PRESIDENT Hakainde Hichilema says his new dawn administration would not tolerate transgressions bordering on ministers engaging themselves into procurement activities, and consequently inflating costs of procured goods and services.
“There’ll be no tolerance – zero tolerance levels – to such transgressions. Why? Because the people voted for us to give them water. And we’ve taken water away from them; then you walk in the morning, you sit in your chair you’re a minister and say, ‘oh, I’m doing very well! No sir, no madam; no! Not at all!” said President Hichilema. “Let’s save money. The savings we’ll place them in the youth empowerment opportunities so [that] they can employ themselves.”
According to Sabbath M Uromi, “Public procurement means an acquisition, whether under formal contract or otherwise, of works, Supplies and services by public bodies using publicly sourced finances. It involves the purchasing, hiring or obtaining by any contractual means of publicly needed goods, construction works and services by the public sector. It also includes situations in which public funds are mobilized to Procure works, goods and services even if the government does not get directly involved (Tanzania procurement policy term, 2012). Public procurement is also the acquisition of goods and or services at the best possible cost of ownership, in the right quantity and quality at the right time, in the right place, for the direct benefit or use of government, corporation or individuals, generally via a contract.”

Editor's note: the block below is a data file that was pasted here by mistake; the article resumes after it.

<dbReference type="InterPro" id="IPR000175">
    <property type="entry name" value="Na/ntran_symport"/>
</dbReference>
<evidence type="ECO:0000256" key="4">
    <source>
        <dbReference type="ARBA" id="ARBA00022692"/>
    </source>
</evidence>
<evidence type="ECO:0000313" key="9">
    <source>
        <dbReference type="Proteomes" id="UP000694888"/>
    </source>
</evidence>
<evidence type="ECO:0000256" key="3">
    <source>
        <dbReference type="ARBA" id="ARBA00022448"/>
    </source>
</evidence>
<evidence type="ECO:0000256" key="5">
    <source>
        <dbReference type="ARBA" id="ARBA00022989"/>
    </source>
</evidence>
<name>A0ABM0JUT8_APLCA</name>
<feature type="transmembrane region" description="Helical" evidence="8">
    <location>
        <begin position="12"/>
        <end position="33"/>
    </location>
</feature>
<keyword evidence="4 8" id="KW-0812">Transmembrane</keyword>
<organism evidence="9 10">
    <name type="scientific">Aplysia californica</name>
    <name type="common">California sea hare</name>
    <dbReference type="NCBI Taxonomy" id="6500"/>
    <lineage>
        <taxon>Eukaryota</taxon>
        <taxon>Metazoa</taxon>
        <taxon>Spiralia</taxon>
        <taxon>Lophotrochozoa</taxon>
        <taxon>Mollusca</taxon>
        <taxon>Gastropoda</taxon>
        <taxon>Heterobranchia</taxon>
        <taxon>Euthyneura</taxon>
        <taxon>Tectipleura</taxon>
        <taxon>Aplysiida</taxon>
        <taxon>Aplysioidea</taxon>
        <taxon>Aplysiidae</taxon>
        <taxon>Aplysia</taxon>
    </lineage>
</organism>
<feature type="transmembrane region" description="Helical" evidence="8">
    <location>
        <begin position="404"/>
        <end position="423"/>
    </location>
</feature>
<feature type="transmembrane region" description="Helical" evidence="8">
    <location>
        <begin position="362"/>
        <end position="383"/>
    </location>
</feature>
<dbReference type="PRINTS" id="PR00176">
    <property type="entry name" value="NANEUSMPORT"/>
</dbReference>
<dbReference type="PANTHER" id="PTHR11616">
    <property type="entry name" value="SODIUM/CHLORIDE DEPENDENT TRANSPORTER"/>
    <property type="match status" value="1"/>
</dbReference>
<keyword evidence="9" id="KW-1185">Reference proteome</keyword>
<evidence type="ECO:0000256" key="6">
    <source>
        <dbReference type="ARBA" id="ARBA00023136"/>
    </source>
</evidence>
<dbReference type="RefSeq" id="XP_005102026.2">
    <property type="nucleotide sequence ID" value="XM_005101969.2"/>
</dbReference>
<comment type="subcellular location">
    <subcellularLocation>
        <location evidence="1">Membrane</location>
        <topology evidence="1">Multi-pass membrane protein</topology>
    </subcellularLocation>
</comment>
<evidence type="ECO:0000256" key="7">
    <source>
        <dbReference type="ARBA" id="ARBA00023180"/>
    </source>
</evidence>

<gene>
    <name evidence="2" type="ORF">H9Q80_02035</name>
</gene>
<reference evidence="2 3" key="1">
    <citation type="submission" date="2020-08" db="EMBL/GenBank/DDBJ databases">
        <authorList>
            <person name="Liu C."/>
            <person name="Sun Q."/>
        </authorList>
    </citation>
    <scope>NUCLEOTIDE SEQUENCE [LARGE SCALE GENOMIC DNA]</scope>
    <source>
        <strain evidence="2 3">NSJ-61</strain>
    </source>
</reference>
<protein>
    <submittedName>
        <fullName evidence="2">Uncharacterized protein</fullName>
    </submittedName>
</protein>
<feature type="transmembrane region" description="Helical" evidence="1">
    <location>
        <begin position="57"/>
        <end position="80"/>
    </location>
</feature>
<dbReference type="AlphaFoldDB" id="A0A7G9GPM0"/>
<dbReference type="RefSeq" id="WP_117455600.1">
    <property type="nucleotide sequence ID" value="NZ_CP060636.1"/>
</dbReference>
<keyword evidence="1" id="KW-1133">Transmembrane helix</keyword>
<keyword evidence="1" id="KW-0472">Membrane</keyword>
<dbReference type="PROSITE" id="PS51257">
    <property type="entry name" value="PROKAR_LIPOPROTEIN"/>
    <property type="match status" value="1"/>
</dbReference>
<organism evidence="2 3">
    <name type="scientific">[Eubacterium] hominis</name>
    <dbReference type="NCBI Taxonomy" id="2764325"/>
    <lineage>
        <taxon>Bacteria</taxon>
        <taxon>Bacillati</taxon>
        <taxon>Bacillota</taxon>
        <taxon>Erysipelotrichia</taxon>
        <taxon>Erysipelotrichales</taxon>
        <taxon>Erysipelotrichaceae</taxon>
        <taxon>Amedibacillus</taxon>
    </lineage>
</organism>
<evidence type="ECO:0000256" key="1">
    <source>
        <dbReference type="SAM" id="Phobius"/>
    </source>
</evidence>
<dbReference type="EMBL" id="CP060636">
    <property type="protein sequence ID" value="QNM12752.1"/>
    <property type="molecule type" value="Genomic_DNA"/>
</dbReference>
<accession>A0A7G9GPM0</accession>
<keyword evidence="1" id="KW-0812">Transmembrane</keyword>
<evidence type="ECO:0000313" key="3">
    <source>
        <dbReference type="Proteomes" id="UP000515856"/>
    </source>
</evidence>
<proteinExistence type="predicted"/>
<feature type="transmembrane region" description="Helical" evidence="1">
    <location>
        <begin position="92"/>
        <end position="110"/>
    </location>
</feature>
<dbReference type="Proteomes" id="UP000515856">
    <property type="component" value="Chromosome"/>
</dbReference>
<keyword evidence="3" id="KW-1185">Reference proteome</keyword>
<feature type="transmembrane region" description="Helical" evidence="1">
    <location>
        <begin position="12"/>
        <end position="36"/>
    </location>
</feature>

It’s encouraging that Hakainde is targeting cleaning up our public procurement system.
The new dawn administration will have to demand accountability in procurement to root out fraud and corruption. Accountability must be the central pillar to public procurement. Without transparent and accountable systems, the vast resources channelled through public procurement systems run the danger of being entangled with increased corruption and misuse of funds.
This is one sector that has led to the bleeding of our national coffers.
A lot of so-called businessmen in Zambia have been relying on public tenders to fatten their pockets – bank accounts. We have seen in the past how characters jumped from a losing political party to a new government all because of public tenders. Tenderpreneurs have survived and became instant millionaires because of corruption in public procurement. Government has lost colossal sums through inflated tenders. And public officers have equally enriched themselves through abuse of the public procurement system.
It’s time the mess is stopped.
Those involved in procurement must be reminded of Noam Chomsky warning that, “You are responsible for the predictable consequences of your actions.”
As noted by Journal of Transport and Supply Chain Management 2012, “public procurement is increasingly recognised as a profession that plays a key role in the successful management of public resources, and a number of countries have become increasingly aware of the significance of procurement as an area vulnerable to mismanagement and corruption and have thus made an effort to integrate procurement into a more strategic view of government efforts. As part of the efforts to adopt a long- term and strategic view of their procurement needs and management, most countries have resorted to using their annual procurement plans as a possible problem solver”.
For years, public procurement has been a money spinner for many light-fingered government officials and those aligned to the government. So, any pledge, especially from the presidency, to seal any loopholes in public procurement is enlightening. People must not shadily own mansions and other huge automobiles, because of benefiting from a leaking or skewed public procurement system.